21 Days will make or break corn yield
Corn needs a reliable season-long supply of nitrogen. Can it be done?
Every farmer accepts that a fairly hefty portion of the nitrogen they put down never makes it to the crop. That’s just how nitrogen is – some of it will leach away, some of it will gas-off (volatilize) into the air and some of it will be taken up by the crop, where it contributes to yield.
While this nutrient loss is simply a given for most farmers and something they calculate into N application rates, putting numbers to it can be a bit shocking. In the case of corn, roughly 40 per cent of soil-applied N doesn’t make it to the plant. Nearly half!
Not only that, at the same time plant-available N in the soil is on a downward swing, corn is ramping up its demand. It’s why many corn growers plan a nitrogen side dress later in the season. But how much of that N makes it to the plant and how much is lost?
Given the importance of nitrogen to corn yield outcomes, and its cost, farmers are right to focus on ways to get the most out of what they apply. The question is how?
What the corn wants
This focus on nitrogen losses and nitrogen efficiency in corn has intensified over the last few years – indeed, it is one of the most researched subjects in corn production today. The challenge has always been to find ways to mitigate N losses while improving efficiency, and there are no easy answers.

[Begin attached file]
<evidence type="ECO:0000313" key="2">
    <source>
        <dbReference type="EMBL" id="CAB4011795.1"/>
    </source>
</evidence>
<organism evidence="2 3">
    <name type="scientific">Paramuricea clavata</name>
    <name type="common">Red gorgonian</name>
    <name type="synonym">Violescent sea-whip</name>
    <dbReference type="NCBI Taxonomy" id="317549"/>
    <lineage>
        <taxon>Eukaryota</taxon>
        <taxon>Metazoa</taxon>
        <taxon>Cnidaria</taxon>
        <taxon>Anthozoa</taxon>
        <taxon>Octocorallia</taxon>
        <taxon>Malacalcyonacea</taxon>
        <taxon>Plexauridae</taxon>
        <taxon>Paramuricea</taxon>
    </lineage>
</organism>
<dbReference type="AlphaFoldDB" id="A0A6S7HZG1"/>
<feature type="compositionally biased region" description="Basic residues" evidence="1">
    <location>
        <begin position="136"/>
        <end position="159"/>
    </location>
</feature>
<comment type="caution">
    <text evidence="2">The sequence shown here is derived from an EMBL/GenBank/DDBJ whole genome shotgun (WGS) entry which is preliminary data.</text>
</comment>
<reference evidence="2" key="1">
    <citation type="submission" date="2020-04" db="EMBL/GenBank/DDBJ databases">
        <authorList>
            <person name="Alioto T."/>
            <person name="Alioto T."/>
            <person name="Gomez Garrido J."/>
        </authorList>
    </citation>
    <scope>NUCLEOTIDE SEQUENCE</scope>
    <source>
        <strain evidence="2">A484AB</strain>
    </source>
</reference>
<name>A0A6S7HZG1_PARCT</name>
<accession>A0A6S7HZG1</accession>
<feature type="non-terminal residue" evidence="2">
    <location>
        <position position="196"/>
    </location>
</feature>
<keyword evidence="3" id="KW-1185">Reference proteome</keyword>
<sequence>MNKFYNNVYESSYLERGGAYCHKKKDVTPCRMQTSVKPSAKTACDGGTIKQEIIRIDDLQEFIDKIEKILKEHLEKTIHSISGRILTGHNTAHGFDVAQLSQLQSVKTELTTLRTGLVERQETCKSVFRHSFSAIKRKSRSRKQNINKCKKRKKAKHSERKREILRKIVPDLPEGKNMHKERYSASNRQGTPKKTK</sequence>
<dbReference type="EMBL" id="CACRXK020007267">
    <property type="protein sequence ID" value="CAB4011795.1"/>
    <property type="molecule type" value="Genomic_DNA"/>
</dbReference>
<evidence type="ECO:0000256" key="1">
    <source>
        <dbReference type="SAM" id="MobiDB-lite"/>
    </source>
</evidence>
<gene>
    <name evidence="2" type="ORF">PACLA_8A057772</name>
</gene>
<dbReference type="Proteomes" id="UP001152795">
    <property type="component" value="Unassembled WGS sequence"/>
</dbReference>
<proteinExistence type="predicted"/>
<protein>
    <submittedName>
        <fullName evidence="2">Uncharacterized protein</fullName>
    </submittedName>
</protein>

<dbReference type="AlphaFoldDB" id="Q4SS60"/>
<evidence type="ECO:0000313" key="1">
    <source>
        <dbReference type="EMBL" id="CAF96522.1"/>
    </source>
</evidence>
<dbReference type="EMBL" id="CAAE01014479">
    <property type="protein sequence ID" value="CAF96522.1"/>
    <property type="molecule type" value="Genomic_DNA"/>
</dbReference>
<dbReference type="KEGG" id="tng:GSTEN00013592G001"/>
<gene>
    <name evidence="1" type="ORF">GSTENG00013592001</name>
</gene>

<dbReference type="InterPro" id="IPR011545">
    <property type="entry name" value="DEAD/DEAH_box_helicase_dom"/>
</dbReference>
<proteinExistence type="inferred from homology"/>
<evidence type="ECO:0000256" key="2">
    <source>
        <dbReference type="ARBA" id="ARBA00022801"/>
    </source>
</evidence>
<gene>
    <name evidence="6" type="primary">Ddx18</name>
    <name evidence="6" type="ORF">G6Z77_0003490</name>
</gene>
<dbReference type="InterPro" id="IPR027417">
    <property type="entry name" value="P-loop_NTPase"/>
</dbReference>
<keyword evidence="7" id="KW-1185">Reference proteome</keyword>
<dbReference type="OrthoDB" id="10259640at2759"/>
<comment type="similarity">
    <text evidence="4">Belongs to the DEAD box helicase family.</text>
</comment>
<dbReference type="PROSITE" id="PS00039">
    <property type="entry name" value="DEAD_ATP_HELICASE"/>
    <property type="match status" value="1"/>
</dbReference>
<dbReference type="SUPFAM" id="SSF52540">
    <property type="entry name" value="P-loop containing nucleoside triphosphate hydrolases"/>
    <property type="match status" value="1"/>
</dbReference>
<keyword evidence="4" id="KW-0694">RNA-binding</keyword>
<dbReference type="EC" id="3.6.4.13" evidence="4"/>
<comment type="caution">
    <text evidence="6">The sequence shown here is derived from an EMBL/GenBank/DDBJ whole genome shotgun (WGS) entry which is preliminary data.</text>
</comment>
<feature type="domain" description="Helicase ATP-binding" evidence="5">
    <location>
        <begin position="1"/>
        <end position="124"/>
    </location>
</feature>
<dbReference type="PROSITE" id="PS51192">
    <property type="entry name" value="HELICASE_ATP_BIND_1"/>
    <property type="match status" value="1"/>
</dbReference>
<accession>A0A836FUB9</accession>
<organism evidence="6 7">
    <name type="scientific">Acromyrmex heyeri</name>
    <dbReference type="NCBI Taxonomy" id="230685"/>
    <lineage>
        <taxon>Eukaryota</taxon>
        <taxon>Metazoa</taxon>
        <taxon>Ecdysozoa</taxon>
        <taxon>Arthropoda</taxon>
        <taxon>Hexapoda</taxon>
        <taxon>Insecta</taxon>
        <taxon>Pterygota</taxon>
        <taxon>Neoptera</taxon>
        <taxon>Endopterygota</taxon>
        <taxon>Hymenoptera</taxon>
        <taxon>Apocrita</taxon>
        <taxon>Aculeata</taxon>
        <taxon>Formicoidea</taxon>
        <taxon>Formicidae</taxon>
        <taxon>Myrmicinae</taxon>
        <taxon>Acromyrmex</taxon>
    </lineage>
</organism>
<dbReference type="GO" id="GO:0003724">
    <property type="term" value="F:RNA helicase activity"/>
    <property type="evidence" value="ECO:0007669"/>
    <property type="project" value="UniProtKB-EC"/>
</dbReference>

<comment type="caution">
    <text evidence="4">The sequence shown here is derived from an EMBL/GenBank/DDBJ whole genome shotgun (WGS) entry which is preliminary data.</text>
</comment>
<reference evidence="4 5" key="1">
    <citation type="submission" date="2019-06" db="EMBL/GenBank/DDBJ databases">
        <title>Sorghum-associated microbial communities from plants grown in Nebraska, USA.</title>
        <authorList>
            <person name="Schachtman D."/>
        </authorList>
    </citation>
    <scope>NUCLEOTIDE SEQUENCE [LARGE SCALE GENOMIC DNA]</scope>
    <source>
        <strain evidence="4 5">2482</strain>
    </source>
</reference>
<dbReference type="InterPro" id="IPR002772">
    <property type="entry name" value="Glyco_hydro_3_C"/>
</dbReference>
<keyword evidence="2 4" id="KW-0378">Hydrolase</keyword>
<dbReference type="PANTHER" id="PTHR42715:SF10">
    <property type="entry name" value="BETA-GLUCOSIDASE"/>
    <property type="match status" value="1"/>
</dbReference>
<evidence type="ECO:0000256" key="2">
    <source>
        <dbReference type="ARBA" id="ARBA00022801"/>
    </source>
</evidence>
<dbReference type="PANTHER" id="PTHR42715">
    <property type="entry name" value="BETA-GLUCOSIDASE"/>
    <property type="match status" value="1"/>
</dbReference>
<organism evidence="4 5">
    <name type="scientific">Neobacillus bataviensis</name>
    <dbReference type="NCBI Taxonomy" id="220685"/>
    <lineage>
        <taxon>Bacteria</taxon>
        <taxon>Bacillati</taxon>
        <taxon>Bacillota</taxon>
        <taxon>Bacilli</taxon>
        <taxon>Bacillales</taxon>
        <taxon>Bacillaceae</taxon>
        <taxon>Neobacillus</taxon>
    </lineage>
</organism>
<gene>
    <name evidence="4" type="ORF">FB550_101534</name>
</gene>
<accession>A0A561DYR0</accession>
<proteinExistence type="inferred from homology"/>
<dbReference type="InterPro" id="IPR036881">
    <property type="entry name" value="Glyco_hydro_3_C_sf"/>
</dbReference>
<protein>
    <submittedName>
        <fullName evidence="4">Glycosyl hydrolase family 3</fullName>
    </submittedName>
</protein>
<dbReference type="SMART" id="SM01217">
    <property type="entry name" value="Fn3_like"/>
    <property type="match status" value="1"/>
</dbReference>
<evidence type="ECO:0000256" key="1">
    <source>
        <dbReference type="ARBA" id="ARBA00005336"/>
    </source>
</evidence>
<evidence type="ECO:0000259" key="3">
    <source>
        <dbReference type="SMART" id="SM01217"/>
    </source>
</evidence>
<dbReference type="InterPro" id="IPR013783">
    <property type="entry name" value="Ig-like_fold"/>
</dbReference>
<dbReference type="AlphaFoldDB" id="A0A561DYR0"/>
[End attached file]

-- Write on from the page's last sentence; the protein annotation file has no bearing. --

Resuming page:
Work done by Dr. Fred Below, professor of plant physiology at the University of Illinois, has certainly helped to clarify the challenges. His “Seven Wonders of the Corn Yield World” focuses on what he sees as the seven key factors that contribute the most to achieving an ideal 15 700+ kg/ha corn yield.
The top two factors on Below’s list, both of which he says can influence yield by 4400 kg/ha or higher, are weather, something no one can do anything about, and nitrogen, something everyone can do something about.
Like most crops, corn needs a season-long supply of nitrogen, but it’s around the V6 stage when plants really start to increase nitrogen intake in preparation for the reproductive growth stages.
Further, the most important growth stages for yield determination are from V10 to R1, a roughly 21-day period from about the third week of June to the second week of July. According to Below’s research, corn needs at least 7.8 kg of N per ha per day during this specific yield-building period.
This is the critical point for nitrogen availability. If corn doesn’t get that seven pounds per day for the full 21 days, you’re leaving yield on the table. So how do you avoid that?
The most important growth stages for yield determination are from V10 to R1, a roughly 21-day period from about the third week of June to the second week of July. According to Below’s research, corn needs at least 7.8 kg of N per ha per day during this specific yield-building period.
Achieving a constant supply of N
Typical practice is to apply nitrogen to the soil in fall or spring, before planting, followed by a supplemental application around the V6 stage – usually with a liquid nitrogen product applied as a side dress or, increasingly, with a Y-drop applicator.